5 Underrated Penn State Players from the Last 20 Years
Ask any serious college football fan to name the best Penn State players of the last 20 years and you are sure to hear familiar names. Names like Johnson, Arrington, Collins, and Carter will be the first that come to mind.
Those are the obvious names.
This list looks at five players from the past two decades who may only be known to diehard Penn State fans. These are players who would not make any national list, but still hold their own spot in Penn State Football lure. Some on the list even held Penn State records—solidifying their underrated status.
These guys are by no means no-names, but they are usually not considered among the all-time greats at Penn State.
The players listed all played important roles on their respective teams. However, they were usually overshadowed by All-Americans, award winners, and NFL prospects. They were instrumental in victories without gaining the same notoriety as several teammates.
Penn State fans should recognize all the names. Again, you won't find the typical superstars on this list, just solid players who contributed to the Penn State program.
Mike Archie, Running Back (1992-1995)
Mike Archie was a four-year letterman who was a big part of the Nittany Lion's offense. Although he shared time with Ki-Jana Carter, Archie still found a way to be productive. At 5'8'', the quick, shifty Archie could hide behind the offensive line before darting from the backfield.
Archie was particularly skilled at catching passes out of the backfield. He caught a total of 77 passes for eight touchdowns in his career.
Archie was a key member of the very successful 1994 team that won the Rose Bowl and finished the year undefeated.
Kevin Kelly, Kicker (2005-2008)
It's not often that kickers are celebrated in lists. Kevin Kelly deserves to be on this list. It's easy to overlook him since he is of course, just a kicker.
However, take a closer look at Kelly and you will see that he is Penn State's all-time leading scorer with 425 career points. Kelly's leg was called upon and counted on often during his time as a Nittany Lion.
Whenever a clutch kick was needed, Kelly was there. Fans my remember his early years where he would put them through agony by missing several chip-shot kicks.
He was able to eventually improve and turn into one of the most consistent kickers in the county.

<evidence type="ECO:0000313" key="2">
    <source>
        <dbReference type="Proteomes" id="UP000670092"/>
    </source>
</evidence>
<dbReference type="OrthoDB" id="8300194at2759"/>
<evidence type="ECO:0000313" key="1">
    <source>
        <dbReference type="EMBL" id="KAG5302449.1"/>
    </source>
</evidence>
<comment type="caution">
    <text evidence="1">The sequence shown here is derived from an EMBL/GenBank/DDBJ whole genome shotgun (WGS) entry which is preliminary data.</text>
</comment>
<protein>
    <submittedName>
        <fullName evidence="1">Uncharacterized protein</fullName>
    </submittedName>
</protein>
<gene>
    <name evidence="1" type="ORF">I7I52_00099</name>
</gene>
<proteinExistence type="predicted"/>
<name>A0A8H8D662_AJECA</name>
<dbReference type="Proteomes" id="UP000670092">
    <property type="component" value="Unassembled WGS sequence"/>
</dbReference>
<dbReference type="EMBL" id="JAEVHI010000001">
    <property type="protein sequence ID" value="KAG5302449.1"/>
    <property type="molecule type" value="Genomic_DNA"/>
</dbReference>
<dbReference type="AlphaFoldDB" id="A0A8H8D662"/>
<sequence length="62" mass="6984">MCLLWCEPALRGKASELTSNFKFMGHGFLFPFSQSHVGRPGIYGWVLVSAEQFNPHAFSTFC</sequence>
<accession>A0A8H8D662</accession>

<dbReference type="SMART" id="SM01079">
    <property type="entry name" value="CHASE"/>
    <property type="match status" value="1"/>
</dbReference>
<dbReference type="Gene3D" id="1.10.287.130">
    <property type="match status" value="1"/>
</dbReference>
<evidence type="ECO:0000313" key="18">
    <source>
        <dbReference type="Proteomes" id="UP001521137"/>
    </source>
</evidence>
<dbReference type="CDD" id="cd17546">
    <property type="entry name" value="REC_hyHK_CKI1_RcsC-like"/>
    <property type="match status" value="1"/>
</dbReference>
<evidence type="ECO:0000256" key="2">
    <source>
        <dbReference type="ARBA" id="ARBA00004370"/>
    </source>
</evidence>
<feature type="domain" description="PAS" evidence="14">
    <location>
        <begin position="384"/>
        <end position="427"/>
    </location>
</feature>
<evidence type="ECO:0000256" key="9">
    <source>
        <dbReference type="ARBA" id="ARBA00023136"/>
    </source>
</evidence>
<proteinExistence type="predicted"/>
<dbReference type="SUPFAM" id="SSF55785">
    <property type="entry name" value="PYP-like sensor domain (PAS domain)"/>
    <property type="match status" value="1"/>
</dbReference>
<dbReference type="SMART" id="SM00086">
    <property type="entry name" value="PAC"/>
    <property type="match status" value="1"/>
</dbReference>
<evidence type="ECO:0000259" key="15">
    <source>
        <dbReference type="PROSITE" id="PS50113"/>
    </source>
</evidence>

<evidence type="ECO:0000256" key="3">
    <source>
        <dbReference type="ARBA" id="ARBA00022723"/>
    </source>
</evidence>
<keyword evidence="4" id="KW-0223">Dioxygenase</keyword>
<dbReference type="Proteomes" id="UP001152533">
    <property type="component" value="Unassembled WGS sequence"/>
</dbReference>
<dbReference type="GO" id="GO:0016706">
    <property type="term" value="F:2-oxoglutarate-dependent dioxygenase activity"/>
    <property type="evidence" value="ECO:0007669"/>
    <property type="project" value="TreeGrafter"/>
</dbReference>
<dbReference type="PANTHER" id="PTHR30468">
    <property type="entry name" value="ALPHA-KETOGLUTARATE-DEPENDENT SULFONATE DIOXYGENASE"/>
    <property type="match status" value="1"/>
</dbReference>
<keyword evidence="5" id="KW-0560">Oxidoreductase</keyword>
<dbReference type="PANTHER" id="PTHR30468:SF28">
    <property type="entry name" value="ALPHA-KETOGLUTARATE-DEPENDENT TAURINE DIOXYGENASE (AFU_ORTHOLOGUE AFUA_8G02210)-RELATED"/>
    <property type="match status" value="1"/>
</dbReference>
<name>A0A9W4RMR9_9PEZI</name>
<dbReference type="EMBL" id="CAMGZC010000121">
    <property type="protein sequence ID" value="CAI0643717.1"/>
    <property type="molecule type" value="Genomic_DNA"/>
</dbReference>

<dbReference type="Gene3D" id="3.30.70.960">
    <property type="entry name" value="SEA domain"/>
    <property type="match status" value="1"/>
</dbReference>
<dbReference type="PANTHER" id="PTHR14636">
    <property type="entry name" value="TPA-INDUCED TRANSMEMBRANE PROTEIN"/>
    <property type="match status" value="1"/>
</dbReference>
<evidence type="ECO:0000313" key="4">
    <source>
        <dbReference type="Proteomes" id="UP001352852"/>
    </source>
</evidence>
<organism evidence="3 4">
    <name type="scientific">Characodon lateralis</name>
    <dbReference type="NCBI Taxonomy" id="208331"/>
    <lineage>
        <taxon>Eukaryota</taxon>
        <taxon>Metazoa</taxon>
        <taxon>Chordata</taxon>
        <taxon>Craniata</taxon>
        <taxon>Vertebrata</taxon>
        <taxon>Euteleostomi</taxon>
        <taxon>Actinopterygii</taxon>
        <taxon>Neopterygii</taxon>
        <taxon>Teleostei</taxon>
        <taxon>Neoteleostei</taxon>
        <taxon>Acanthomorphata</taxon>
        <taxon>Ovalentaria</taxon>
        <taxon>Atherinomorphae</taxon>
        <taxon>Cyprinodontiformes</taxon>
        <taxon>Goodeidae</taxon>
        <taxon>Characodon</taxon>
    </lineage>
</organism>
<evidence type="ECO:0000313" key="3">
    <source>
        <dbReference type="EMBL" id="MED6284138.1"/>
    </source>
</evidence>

Gino Capone, Linebacker (2000-2003)
Gino Capone makes the list just for having the coolest name. Aside from that, he was the core of the Penn State defense in the early 2000's. Capone was a force at middle linebacker, tackling anything that came his way.
Penn State is known as "Linebacker U" thanks to all of the great ones that have played the position there. While Capone is not as famous as his linebacker counterparts, he deserves his spot in Penn State history.
Capone's teams struggled for the better part of his career. While the offense struggled during those years, the defense continued to play well and keep them in games. He stood out as a leader on defense.
Capone began the 2003 season on the watch list for the Butkis Award, given to the nation's top linebacker. Though he never became a finalist, he did lead the Nittany Lions in tackles that year.
Chafie Fields, Wide Receiver (1996-1999)
Chafie Fields was an electrifying receiver who could beat you with both his catching and running ability. Fields was a playmaker who had tremendous speed. Aside from catching, he often carried the ball on reverses.
Fields is perhaps known best by fans for his playmaking ability and game-changing plays.
During the 1997 Fiesta Bowl, he had an amazing 84-yard touchdown run on a double reverse. Then, in 1999, Fields grabbed a 79-yard touchdown with just over a minute left to come back and beat a tough Miami team.
Fields ranks 10th on the Penn State all-time receiving list with 1,437 yards and 88 catches.
Kenny Watson, Running Back (1996-2000)
Kenny Watson never really got a chance to stand out as a running back. He was one of four runners who all shared the carries. Watson had value because he was a threat that could play multiple positions.
He was known for his receiving ability out of the backfield and often lined up at the wide receiver position.
Watson is best known to Penn State fans for his ability to return kicks. He holds the Nittany Lions record for career kickoff yardage (1,506).
Watson was a valuable piece of the Penn State teams he was a part of. His ability to play different positions and his big play ability on kickoffs was a commodity that any head coach would love to have.
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